When people hear "bankruptcy," most people probably assume that a person is going through a Chapter 7 bankruptcy. It is a relatively quick form of bankruptcy (usually lasting months) that allows the filing individual to get rid of old unsecured debts. Now, other debts that are "secured" must be dealt with, usually through the liquidation of certain assets. Ultimately, though, a Chapter 7 bankruptcy can be very helpful for someone in debt.
There is another form of bankruptcy though that is quite popular, despite the fact that it may not be one of the first things you think about when the word "bankruptcy" comes up. It's called a Chapter 13 filing, and it is particularly helpful for those who are looking to protect major assets, such as a home.
A Chapter 13 filing is known as the debt reorganization plan. Through this filing, you can consolidate your debts into easier monthly payments, thus buying you some time to regain your financial footing. An added bonus to the Chapter 13 filing is that it can protect your home from foreclosure.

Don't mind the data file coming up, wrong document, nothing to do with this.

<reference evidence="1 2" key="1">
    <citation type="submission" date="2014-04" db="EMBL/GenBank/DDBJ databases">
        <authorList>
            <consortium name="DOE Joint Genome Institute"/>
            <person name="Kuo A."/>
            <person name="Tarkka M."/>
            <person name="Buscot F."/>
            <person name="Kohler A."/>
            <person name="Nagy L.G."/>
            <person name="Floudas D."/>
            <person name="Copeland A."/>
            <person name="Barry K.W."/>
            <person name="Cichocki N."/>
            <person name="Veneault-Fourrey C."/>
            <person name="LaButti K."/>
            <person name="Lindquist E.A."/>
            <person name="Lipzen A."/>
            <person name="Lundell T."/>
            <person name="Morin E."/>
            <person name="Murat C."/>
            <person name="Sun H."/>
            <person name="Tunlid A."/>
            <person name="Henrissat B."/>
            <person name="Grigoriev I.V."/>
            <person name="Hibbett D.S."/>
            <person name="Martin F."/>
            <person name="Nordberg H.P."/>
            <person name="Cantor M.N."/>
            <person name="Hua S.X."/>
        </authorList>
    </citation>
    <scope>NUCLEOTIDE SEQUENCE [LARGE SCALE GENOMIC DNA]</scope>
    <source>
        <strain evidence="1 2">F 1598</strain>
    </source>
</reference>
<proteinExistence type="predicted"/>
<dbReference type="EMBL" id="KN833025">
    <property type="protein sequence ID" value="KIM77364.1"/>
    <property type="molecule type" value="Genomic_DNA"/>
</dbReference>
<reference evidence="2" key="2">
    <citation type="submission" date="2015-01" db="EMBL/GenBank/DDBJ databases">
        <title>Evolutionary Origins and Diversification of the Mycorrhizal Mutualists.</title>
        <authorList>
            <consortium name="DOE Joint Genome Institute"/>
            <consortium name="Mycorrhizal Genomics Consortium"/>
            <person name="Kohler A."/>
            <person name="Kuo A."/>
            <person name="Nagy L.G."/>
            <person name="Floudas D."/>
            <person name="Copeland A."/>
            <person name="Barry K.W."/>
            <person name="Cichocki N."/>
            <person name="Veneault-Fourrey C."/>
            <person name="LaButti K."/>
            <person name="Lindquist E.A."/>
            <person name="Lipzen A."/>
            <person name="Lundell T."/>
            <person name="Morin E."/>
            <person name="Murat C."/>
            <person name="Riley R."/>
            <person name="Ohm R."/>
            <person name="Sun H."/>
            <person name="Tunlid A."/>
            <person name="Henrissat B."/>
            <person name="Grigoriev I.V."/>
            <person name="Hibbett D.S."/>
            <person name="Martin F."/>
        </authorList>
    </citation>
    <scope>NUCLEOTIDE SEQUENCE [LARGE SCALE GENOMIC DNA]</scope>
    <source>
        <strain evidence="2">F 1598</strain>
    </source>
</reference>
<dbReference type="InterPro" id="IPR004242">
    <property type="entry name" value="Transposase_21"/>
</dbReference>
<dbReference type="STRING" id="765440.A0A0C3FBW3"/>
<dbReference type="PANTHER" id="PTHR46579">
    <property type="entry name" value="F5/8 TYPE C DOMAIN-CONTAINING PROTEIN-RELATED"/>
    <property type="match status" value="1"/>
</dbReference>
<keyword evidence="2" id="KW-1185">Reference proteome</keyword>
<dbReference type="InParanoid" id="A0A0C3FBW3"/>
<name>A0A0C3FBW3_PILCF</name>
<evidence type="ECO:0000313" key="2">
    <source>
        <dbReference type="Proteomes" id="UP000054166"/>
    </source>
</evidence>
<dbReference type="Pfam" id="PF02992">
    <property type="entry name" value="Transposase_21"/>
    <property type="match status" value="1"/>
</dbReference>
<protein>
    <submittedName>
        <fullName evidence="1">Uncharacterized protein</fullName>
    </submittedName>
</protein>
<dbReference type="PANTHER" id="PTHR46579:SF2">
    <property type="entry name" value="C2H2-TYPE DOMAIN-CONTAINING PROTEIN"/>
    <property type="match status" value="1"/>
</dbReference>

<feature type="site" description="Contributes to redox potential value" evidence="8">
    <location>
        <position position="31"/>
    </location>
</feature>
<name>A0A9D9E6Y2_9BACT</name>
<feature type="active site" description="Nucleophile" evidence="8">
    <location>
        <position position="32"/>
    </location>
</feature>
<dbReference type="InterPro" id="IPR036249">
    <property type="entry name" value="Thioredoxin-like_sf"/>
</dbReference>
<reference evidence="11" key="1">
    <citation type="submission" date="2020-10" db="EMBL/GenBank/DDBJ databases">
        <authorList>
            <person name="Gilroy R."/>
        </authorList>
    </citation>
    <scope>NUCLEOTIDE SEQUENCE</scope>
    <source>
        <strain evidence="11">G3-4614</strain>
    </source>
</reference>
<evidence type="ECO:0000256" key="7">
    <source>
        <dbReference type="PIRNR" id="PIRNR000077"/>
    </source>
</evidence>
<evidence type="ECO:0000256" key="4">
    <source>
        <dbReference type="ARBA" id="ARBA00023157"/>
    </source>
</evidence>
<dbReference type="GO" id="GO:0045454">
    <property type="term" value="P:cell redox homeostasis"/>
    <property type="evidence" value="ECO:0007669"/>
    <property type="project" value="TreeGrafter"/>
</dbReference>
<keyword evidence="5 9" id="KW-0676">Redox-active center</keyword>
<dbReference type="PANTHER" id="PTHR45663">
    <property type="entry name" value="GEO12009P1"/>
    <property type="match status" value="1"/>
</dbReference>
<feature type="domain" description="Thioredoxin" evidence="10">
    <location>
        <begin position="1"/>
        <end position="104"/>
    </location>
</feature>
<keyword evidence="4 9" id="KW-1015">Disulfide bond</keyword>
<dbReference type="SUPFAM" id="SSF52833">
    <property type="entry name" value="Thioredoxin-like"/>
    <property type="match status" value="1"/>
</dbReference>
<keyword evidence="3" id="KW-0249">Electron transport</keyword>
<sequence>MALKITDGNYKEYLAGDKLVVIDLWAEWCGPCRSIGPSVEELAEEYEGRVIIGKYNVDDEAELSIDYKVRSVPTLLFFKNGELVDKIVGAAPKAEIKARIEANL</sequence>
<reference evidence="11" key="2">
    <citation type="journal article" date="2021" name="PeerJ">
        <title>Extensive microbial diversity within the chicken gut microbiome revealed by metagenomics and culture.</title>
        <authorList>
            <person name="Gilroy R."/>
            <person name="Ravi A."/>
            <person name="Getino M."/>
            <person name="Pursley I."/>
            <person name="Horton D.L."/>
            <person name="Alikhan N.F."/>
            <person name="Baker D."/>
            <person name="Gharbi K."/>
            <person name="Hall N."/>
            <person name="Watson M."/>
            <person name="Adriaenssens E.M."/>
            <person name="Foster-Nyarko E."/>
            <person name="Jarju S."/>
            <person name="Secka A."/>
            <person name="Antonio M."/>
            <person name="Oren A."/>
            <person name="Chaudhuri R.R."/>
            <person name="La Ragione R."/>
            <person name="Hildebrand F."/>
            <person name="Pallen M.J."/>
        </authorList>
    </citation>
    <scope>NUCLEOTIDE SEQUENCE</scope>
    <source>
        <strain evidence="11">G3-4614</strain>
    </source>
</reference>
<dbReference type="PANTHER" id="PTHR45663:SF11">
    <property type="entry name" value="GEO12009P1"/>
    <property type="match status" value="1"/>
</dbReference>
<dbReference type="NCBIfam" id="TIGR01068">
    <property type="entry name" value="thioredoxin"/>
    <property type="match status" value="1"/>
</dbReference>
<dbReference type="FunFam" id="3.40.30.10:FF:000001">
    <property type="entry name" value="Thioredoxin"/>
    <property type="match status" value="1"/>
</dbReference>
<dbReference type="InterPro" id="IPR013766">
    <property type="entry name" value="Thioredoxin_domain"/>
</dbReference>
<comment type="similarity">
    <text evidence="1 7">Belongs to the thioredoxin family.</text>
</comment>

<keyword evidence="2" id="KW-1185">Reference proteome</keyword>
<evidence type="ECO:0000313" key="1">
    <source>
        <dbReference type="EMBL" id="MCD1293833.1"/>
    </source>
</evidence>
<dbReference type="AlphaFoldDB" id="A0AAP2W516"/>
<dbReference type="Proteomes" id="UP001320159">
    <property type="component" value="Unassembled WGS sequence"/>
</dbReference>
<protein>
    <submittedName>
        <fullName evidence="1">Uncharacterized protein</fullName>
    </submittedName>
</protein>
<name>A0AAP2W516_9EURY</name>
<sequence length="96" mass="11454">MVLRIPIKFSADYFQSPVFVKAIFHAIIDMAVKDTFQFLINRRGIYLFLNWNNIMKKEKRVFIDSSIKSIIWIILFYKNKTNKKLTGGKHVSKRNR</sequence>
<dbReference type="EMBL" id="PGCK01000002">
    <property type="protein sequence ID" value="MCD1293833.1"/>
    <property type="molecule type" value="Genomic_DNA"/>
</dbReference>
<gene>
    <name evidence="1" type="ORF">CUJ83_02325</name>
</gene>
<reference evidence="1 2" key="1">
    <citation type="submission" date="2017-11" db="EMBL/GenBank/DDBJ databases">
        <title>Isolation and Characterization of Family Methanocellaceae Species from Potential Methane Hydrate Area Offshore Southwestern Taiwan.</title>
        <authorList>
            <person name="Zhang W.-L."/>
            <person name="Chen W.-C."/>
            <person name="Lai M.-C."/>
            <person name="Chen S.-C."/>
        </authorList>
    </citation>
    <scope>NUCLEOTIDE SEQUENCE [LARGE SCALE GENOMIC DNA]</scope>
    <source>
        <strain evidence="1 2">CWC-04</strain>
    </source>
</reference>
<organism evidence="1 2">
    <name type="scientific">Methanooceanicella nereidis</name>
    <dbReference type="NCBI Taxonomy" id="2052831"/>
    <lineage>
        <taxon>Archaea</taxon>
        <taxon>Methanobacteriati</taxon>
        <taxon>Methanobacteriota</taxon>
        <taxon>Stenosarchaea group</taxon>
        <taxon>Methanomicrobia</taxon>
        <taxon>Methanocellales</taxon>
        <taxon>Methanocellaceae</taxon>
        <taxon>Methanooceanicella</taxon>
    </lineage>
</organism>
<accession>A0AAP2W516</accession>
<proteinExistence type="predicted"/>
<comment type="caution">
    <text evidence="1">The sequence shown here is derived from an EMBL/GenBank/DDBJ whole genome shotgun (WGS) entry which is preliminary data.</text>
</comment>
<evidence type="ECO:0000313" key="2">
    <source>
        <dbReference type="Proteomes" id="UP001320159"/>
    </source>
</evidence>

But what happens when you have gone through a divorce and you are receiving spousal support or child support? How does that affect a bankruptcy filing? Well, it counts as income, so it could alter your Chapter 13 filing -- however, you have to actually receive the financial support for it to count. Remember that each bankruptcy case is unique, and there can be a variety of factors that need to be considered. It is best to have a capable and knowledgeable advisor during these times so you know what to do with your bankruptcy filing.
Source: Huffington Post, "My Child Support Is Making My Chapter 13 Bankruptcy Tough," Steve Rhode, Dec. 11, 2013